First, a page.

Childs came to OHIO in 1974 as an associate professor, joining what is now known as the African American Studies Department. She was instrumental in the development of the department, which was established only five years before her arrival, serving over the course of her career as its curriculum chair, director of summer programs and chairperson. Within three years of her arrival, Childs became the first Black tenured professor at OHIO.
As for Childs herself, her goal was always a simple one: to empower students to create a sense of community and inspire change.
“Be compassionate, be involved in bringing about changes in the communities where they live, and impact the world,” Childs said when asked what she hoped students took away from her teachings. “To actually be the change that they wish to see.”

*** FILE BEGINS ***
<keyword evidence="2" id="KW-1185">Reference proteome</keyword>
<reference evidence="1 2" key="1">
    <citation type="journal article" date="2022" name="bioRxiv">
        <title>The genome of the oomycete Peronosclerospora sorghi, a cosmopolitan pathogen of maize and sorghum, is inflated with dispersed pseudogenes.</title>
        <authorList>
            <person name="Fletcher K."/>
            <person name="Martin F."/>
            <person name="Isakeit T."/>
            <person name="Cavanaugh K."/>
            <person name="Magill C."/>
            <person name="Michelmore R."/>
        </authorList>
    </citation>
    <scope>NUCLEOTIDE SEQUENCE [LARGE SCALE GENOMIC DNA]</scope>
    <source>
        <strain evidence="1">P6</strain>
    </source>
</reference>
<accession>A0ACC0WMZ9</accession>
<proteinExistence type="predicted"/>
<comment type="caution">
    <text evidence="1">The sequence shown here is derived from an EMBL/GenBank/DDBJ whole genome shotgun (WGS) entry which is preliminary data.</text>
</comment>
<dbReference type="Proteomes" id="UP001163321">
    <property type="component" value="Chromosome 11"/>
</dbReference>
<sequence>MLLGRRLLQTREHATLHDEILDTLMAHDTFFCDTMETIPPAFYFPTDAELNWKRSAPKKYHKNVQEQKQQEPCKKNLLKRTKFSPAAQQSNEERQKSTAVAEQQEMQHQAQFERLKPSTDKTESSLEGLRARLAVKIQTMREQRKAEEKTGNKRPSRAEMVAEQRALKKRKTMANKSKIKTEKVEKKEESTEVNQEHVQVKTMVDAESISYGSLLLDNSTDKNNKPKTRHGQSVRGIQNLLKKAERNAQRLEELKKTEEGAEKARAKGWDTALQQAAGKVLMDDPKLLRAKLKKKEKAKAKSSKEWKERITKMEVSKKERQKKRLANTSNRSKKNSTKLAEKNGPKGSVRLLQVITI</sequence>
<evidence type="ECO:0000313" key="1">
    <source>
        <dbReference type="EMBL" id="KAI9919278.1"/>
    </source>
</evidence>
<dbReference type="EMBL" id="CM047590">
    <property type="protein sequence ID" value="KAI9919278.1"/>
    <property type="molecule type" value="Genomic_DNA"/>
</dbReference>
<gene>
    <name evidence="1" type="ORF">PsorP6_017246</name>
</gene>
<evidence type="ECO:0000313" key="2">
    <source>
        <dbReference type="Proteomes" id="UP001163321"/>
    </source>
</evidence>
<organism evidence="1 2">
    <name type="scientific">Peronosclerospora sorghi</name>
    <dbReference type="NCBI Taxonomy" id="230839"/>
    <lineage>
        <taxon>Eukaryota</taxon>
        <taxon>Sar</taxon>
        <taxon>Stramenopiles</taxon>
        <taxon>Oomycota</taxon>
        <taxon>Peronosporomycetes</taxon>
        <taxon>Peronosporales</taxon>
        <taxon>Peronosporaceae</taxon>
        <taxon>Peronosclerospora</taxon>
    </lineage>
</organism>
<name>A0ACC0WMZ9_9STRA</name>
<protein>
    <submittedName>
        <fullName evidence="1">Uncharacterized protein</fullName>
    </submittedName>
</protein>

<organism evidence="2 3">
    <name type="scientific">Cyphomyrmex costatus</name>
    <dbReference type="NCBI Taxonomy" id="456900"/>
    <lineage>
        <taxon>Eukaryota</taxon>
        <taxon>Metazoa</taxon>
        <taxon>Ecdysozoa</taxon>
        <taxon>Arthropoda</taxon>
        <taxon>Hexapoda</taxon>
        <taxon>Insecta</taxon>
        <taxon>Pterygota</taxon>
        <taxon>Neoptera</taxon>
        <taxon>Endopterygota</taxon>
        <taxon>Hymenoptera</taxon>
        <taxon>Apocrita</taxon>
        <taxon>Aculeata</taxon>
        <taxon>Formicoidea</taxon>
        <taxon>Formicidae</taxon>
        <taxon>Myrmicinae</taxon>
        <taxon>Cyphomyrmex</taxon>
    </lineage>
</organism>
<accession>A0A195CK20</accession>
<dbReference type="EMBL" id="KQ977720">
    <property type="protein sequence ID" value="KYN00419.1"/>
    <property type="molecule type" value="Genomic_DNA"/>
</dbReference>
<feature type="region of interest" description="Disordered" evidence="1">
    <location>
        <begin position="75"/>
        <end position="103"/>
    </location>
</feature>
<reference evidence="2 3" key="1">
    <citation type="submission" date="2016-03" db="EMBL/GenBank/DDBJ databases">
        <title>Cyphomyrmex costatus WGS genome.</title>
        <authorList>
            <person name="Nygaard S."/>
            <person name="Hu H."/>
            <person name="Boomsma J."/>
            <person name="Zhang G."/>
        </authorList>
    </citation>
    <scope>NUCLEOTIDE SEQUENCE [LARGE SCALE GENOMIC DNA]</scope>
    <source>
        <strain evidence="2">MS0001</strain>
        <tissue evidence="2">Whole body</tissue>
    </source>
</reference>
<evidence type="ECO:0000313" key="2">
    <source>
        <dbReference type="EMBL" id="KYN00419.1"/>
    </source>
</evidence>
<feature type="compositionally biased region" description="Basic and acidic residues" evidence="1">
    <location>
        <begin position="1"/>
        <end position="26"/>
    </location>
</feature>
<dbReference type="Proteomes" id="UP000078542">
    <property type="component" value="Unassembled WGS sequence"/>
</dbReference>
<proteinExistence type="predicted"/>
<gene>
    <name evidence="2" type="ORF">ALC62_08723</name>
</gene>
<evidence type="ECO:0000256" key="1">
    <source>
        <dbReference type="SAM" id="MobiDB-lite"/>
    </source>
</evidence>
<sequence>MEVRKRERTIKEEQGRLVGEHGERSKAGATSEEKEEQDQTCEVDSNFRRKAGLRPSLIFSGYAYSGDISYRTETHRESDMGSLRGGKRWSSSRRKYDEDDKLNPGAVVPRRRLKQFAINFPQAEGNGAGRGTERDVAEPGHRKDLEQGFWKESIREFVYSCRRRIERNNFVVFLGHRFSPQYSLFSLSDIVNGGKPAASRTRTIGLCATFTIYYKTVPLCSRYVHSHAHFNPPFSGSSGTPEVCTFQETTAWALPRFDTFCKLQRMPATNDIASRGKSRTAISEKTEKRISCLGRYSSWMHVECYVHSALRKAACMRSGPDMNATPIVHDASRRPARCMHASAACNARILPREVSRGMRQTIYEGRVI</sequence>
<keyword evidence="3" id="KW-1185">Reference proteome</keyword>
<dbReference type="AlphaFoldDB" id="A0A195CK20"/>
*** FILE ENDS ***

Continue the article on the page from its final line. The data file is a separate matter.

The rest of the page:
That “Be the change that you wish to see in the world” quote, attributed to Mahatma Gandhi, was a constant source of inspiration for Childs, who spent eight weeks in India as a Fulbright Scholar. There, she studied theories of nonviolent conflict resolution and literally walked in the footsteps of Gandhi.
“It was the experience of a lifetime,” Childs said.
It was an experience she would bring back with her to Ohio University, developing a Tier III course, “Gandhi and King: Nonviolence as Philosophy and Strategy,” that continues to touch the lives of students and countless others.
“That class may have impacted lives in a way that none of the others did,” Childs said of the course that became her passion.
In studying the lives of Mahatma Gandhi and Martin Luther King Jr., Childs encouraged her students to integrate the practice of nonviolence into real-life conflicts and to effect real change in the community. Students would raise funds and canned foods for charitable organizations, volunteer in the local schools, and practice fasting for a weekend.